Our Animal Farm The cuddly highlight of our family farmheader

Our animal farm

the cuddly highlight of our family farm

One area of our farm life is especially active: our animal farm. It is home to more than 200 farm animals. Here you can enjoy being close to grunting pot-bellied pigs, funny goats and fluffy sheep, sweet lambs, peaceful donkeys, proud peafowls, rabbits and guinea pigs, clucking chickens and tame ponies. Some of them were born at our farm. Others have found a new home at Fresopolis thanks to our farm animal rescue programme. They all have something in common: they get along well with our visitors and enjoy being admired and fed by our guests. In the surroundings of our animal farm, there’s more to discover. During the strawberry season, our fields are full of sweet and delicious berries waiting to be picked by you and your family. In the nearby herb garden you can stock up with aromatic medicinal and culinary herbs. Our sweet ponies patiently wait for you to take you for a ride, and those who wish to explore the secrets of nature can join one of our fun, interactive workshops. Last but not least: check our farm shop for fresh vegetables and fruit, cheese, milk, strawberry jam and sorbet and other fresh and tasty products from our farm and from our local partners. Come round and fall in love with country life at Fresopolis. Our farm is only 20 minutes away from Palma!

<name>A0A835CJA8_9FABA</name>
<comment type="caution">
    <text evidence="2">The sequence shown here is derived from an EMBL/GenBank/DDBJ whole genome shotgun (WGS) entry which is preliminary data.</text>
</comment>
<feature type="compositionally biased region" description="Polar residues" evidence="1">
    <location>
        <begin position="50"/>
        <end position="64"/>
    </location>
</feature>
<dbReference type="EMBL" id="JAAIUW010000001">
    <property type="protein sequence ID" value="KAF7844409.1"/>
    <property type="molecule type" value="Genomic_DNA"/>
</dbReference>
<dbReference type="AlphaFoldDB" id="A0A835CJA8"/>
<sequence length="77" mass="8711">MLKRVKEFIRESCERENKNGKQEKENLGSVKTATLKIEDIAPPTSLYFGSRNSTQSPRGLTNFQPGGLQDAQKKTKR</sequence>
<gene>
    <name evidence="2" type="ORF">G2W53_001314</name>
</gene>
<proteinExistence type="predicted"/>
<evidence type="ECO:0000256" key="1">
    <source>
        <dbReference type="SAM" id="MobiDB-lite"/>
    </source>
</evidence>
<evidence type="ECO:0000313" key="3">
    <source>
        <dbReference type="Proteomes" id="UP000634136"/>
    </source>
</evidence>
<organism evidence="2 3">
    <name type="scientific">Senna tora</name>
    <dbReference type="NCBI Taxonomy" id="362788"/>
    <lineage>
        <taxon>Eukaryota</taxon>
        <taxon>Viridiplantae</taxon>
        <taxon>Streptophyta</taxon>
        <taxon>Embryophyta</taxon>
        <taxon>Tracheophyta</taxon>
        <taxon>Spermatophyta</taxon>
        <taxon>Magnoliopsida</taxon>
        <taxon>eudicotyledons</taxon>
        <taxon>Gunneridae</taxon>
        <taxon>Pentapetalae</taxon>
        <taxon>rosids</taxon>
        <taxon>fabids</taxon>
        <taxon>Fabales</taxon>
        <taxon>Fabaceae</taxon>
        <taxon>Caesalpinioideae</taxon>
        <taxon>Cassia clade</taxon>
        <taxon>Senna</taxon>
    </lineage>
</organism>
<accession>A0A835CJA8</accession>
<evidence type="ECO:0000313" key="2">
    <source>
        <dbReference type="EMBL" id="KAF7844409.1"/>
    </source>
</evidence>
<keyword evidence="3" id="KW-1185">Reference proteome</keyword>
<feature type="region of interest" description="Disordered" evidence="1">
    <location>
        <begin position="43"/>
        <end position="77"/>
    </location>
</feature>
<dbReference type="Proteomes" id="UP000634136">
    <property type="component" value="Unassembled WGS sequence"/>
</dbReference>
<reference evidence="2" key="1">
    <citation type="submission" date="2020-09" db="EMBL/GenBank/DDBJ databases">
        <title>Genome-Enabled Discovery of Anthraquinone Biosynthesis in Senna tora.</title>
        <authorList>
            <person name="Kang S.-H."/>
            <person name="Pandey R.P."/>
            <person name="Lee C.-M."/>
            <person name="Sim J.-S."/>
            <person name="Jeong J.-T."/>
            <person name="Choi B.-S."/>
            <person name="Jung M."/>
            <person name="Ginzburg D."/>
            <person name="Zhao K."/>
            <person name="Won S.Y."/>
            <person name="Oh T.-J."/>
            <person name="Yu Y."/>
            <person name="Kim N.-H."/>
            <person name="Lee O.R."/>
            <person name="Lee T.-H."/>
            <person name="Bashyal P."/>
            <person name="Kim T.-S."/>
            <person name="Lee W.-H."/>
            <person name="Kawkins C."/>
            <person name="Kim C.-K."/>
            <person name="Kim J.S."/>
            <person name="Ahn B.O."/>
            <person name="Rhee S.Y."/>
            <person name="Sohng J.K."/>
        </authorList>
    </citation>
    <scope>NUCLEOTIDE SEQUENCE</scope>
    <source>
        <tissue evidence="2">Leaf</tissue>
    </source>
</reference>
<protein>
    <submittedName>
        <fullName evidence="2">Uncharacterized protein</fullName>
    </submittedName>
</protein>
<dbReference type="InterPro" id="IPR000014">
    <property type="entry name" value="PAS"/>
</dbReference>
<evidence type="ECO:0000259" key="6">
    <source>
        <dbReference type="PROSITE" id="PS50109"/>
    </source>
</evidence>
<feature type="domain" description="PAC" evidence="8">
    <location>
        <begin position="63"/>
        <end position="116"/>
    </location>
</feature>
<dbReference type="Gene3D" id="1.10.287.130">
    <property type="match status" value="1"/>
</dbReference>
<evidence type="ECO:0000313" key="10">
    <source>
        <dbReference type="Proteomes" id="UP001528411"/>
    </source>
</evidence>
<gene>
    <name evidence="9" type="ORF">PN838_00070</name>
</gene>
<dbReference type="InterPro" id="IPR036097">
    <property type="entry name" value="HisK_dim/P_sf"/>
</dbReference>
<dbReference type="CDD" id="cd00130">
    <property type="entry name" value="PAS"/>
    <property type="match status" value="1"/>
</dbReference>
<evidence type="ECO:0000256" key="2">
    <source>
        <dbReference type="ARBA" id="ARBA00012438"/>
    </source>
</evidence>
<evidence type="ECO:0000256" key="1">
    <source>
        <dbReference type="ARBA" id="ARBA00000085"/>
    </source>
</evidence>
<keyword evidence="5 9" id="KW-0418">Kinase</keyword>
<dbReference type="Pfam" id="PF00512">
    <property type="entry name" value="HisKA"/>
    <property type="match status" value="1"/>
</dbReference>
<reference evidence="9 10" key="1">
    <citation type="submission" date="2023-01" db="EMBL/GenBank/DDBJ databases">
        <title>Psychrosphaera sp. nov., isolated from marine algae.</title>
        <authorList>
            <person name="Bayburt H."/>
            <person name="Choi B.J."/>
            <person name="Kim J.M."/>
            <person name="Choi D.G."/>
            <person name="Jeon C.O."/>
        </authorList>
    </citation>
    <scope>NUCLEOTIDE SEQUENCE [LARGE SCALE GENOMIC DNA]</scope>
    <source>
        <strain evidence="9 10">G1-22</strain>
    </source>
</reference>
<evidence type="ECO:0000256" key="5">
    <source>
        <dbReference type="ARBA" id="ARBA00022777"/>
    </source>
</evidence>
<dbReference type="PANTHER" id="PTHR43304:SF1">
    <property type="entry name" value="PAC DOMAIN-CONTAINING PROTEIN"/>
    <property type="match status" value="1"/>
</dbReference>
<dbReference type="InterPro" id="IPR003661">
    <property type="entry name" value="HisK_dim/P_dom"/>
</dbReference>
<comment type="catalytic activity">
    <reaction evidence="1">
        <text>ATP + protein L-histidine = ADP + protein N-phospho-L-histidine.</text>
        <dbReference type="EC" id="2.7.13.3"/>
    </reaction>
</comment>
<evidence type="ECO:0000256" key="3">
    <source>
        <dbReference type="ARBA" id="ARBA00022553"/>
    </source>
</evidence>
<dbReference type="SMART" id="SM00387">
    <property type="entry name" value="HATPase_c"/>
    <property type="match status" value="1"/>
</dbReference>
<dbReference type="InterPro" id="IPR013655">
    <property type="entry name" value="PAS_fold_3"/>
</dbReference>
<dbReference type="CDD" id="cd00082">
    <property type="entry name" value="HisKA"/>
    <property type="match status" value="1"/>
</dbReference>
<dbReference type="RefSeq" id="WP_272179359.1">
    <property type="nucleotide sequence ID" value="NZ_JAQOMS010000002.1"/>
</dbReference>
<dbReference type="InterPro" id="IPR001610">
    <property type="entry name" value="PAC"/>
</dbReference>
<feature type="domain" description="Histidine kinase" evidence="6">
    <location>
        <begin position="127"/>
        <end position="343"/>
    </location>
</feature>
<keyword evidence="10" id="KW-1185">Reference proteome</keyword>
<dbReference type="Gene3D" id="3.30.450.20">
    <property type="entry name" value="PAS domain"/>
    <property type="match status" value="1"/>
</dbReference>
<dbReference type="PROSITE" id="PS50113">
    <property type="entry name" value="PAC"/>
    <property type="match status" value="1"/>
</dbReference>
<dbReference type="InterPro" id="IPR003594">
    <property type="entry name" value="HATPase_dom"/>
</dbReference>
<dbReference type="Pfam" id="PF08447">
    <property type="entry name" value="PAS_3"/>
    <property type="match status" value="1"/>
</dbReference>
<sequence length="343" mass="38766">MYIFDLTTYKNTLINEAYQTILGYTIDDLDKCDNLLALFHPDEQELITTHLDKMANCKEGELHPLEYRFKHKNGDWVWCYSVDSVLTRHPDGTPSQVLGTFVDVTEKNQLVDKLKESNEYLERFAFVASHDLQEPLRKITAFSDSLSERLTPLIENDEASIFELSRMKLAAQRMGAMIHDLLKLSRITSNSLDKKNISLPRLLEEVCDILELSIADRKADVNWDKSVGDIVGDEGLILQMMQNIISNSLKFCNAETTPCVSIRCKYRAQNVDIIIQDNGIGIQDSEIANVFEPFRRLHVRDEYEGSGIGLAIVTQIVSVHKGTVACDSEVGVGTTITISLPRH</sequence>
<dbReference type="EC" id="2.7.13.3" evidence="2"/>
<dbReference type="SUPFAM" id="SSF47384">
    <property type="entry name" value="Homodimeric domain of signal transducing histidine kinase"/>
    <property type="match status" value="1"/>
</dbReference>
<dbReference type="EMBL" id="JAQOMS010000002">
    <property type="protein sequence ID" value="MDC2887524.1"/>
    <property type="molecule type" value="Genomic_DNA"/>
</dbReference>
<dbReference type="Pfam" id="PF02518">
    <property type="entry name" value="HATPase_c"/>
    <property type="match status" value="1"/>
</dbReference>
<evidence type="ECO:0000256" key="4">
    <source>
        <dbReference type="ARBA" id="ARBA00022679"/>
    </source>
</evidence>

make funny friends

some of the faces you will meet on our animal farm

Animalero, Granjero, Ranchero

three fun experiences to enjoy our animal farm

Granjero Experience

Granjero Experience

Come and visit us in our fruit and vegetable fields and find out which vegetables/fruits are in season. Meanwhile, you can try everything you find, according to the motto “all you can eat”.
Or would you prefer a small picnic with fresh fruit and vegetables?
Harvest 2-3kg of vegetables, which you can have prepared by us and enjoy fresh from the plancha.